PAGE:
Best for whole season
+ Silent fabric
+ Plenty of pockets
I will admit I am usually a sucker for Deerhunter kit — I would sooner lose a kidney than my Mallard wildfowling coat. Which is why I wanted to list this in my best lightweight jackets for shooting roundup. The Deerhunter Muflon Light jacket is the most bulky of this quartet — when folded, it left little room in the gamebag for any actual game. That being said, this coat does boast a plethora of pockets, most of which are genuinely large enough to carry the kit any sportsman would need — you might even squeeze a pigeon into the game pocket. The only real niggle is that the two hand-warmers are placed so high up on the garment that my elbows stuck out like a doorman’s. The zips are not bonded but sealed with popper flaps, and the pulls are chunky YKKs that a gorilla would struggle to break. The main body is Deertex membrane, which is flexibly breathable and both wind and waterproof. Indeed, so confident are the Danes in their material that it comes with a five-year warranty. Under the arms and along the sides of the jacket, the Muflon Light uses a silent material, which highlights that this is in essence a stalker’s coat that could be used for other activities, rather than being a genuine all-rounder. The cuffs are excellent, with reinforced fasteners and high-quality Velcro. The hood is a bit stingy and I found it restrictive if worn up over a hat. Like with the ShooterKing Huntflex, you will get a wet bottom if you sit down on a damp bank thanks to the short styling; however, there are matching Muflon Light trousers available. Overall, this coat is a touch too substantial and cosy to be genuinely described as summer apparel but, that being said, it could easily become your go-to coat for much of the season itself.
Best for simplicity
+ Useful hood
+ Waterproof and chillproof
– Cuffs catch on everything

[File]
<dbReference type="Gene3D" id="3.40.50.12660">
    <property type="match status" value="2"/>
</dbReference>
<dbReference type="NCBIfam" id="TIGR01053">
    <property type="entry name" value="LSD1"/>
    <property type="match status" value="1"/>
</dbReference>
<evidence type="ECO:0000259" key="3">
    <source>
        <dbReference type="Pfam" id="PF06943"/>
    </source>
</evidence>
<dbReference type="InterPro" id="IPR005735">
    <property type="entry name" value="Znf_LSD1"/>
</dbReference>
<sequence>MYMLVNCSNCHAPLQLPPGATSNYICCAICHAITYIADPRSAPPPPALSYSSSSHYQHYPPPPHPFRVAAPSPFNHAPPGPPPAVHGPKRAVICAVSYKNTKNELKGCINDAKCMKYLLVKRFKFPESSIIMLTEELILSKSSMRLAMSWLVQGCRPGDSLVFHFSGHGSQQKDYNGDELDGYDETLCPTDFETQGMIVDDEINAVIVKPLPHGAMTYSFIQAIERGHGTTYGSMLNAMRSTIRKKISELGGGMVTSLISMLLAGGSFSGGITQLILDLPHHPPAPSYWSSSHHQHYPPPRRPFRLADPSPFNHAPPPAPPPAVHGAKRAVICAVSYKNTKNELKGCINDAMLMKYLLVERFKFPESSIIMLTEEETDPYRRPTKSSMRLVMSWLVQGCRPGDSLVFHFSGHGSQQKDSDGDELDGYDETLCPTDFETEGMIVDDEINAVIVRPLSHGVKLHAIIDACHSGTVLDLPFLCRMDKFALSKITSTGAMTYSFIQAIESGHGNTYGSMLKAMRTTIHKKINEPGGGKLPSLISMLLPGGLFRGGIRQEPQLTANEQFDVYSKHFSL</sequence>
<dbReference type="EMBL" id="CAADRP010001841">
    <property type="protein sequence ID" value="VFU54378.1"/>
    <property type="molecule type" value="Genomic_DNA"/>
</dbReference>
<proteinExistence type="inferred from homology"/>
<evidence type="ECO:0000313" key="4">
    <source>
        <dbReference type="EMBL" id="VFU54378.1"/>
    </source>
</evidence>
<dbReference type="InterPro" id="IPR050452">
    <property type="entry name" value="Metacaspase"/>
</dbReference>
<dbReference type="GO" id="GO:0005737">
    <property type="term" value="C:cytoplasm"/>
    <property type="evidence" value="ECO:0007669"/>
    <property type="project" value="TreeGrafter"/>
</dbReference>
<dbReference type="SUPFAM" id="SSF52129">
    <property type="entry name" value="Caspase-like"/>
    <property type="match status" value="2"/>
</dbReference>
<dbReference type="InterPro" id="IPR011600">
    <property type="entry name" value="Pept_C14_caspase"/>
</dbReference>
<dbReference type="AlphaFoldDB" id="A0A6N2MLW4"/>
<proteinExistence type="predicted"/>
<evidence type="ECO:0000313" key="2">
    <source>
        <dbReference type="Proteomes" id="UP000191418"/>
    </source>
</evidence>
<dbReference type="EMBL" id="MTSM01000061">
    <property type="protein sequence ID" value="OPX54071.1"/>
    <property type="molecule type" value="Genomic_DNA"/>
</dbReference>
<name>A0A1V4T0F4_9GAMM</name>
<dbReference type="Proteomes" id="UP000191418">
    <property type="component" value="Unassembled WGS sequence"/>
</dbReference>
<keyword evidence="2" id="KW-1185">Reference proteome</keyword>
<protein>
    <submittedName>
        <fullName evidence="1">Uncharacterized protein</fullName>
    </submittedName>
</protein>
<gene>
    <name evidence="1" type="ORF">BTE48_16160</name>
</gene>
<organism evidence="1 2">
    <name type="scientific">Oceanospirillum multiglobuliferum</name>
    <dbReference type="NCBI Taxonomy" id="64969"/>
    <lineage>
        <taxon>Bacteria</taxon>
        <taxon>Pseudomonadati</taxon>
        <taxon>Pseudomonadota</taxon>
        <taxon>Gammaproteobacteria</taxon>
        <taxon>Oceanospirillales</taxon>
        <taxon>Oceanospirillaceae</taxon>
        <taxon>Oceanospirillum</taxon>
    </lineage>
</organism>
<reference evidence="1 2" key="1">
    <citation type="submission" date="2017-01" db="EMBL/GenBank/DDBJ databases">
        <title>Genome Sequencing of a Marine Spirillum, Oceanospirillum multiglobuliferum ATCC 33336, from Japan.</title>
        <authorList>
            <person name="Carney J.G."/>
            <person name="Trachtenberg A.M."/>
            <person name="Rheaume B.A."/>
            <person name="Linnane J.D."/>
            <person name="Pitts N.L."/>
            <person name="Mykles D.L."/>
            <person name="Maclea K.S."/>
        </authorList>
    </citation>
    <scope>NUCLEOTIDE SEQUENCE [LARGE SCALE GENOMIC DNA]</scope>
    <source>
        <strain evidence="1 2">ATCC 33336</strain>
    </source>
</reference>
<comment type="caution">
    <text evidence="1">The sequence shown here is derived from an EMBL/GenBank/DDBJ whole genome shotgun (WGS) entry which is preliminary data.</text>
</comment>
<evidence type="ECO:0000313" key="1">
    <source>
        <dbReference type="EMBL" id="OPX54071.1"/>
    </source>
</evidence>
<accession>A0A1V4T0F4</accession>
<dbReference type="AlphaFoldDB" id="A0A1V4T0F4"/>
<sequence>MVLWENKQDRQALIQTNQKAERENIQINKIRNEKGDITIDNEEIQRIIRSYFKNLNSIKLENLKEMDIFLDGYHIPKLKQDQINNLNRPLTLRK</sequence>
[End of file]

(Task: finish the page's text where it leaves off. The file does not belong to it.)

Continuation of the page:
The best word to describe the Avail is ‘ligetil’, which is Danish for straightforward. Seeland has avoided being overly clever or fancy with this jacket. It passed the gamebag test well, folding down to a minuscule size. It has three external pockets; the side two are well located but not overly generous — big enough for a flybox or two, but you will have to carry the dog’s dummy. The breast pocket is designed to accommodate a walkie-talkie. The main zip, and those on the pockets, are bonded in a fairly rigid plastic that actually gave me a paper cut when I tugged up the notably flimsy pulls. While I went off to find a plaster, I mused on how well the zip fastenings will stand up to hard use. The outer shell is the Seetex two-layer system, which is waterproof and keeps the evening chill off admirably. If you like a hood, the Avail’s is excellent, sufficiently sized to fit over a hat and kitted out with a curveable brim. The cuffs, however, are something of a let-down. The Velcro isn’t that strong and the adjuster is lightweight, causing it to curl back, which then catches on your fly line, brambles or the pocket of your trousers. I wear an XL, yet the Avail’s size 52 felt very snug; this leads the jacket to ride up when you mount a gun or cast a rod. I am usually a fan of Seeland’s ligetil ethos of making affordable, honest sporting clothing. However, while I can forgive a cut knuckle, the Avail’s wonky cuffs catching on anything and everything turned me off it.